A Tropical-like Cyclone formed to the east of Tunisia and slowly moved eastwards towards the Maltese Islands with its eye passing exactly overhead late in the afternoon and early evening.
A strong low level jet-stream blew warm air masses from the Sahara desert towards the Mediterranean. These mixed with substantial moisture associated with a persistent area of low pressure that had produced showers and thunderstorms in the area for fifteen consecutive days.
The already unstable newly formed air mass was then forced to rise by an incoming mid-lattitude depression from the north-west. It interacted with the vorticity of the centre of the depression while over Pantelleria and the Mediterranean cyclone started to develop. Within 24 hours, the storm followed a path all the way from Pantelleria to Lampedusa e Linosa, Malta, the south-east and east of Sicily and finally towards the open Ionian Sea.
At its peak, the storm had a pressure of 978hPa at its centre, winds of up to 154km/hour and driving precipitation. The storm system also acted as a funnel that sucked sand from Libya towards the central Mediterranean where it manifested itself as a ‘sandstorm’ before being deposited with the rain.
The storm possessed numerous characteristics seen in tropical cyclones including the characteristic spiral appearance, an ‘eye’, rapid atmospheric pressure decreases in advance of landfall and intense sustained winds and heavy rain concentrated in the eye wall. The Mediterranean cyclone affected Malta from early on the 7th till early on the 8th.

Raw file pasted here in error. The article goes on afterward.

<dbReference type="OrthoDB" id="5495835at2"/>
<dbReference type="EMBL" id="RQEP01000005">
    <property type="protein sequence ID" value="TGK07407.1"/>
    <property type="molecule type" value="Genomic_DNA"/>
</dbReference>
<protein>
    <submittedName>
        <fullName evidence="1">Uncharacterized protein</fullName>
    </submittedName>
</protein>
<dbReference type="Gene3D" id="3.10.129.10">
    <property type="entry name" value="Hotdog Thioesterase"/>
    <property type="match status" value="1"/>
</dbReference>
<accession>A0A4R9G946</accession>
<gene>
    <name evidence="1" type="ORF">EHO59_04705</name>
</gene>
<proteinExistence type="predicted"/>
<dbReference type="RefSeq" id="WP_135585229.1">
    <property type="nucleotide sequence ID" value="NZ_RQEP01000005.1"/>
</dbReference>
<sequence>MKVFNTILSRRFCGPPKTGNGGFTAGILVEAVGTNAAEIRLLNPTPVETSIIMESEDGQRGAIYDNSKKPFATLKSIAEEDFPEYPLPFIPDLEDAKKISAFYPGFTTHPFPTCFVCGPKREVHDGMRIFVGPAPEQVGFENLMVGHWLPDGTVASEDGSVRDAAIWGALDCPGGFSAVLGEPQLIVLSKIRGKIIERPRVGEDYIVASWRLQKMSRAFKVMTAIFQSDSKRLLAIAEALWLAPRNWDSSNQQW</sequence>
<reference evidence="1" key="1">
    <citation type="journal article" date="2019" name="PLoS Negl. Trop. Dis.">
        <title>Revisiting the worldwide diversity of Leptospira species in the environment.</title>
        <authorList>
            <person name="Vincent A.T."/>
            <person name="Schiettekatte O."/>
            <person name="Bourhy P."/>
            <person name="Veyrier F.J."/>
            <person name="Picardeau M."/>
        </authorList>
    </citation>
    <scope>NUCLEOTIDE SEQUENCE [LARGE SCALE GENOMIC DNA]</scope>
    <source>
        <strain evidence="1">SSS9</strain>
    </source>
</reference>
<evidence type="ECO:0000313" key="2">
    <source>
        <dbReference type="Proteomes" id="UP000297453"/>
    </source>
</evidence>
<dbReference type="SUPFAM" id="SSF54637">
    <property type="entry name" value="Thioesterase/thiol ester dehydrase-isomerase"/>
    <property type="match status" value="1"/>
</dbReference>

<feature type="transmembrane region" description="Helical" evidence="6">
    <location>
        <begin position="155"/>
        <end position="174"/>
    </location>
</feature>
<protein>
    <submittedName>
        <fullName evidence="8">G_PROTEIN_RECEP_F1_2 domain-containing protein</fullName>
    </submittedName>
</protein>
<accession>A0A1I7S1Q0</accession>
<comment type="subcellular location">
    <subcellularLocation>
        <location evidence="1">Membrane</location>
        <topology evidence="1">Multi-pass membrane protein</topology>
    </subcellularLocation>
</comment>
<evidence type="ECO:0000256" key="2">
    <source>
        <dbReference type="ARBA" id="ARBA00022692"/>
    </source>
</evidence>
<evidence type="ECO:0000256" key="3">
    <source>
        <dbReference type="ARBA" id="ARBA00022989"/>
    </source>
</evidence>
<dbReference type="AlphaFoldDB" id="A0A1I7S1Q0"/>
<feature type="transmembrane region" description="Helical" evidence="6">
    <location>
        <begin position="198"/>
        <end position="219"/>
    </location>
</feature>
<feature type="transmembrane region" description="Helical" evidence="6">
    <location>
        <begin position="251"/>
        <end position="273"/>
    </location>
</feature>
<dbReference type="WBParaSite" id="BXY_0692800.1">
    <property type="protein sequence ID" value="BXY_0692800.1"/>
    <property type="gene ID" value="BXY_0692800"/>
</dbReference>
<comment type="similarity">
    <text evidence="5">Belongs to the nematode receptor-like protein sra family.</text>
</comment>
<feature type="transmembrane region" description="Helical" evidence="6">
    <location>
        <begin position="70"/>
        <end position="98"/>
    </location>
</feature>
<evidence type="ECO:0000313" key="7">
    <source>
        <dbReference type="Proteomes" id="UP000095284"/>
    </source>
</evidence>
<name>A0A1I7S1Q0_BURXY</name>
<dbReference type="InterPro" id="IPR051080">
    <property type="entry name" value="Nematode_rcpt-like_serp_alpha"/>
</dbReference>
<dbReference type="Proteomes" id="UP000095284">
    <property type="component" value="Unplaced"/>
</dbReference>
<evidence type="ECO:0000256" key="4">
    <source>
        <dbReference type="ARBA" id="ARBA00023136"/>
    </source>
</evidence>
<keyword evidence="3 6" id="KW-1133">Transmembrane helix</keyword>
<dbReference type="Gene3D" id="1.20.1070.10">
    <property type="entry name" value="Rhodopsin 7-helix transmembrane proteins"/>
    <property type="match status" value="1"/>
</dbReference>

The storm forced a suspension of operations at the airport, Gozo Channel and Malta Freeport, uprooted trees and caused a traffic nightmare. Several cars were damaged as trees were uprooted and walls were demolished in various locations.
Several electricity poles were also brought down and there was a blackout in Rabat, Mgarr, Bahrija and Mtahleb and parts of Mellieha, Bugibba and St Paul’s Bay.
Many cars stalled in flooded streets in low lying areas, particularly Msida as well as Birkirkara and even a stretch of the Birkirkara Bypass.Traffic jams were reported all over the country because of the flooding, uprooted trees and overturned signs or billboards. Three people also had to be rescued from that were filling up with water.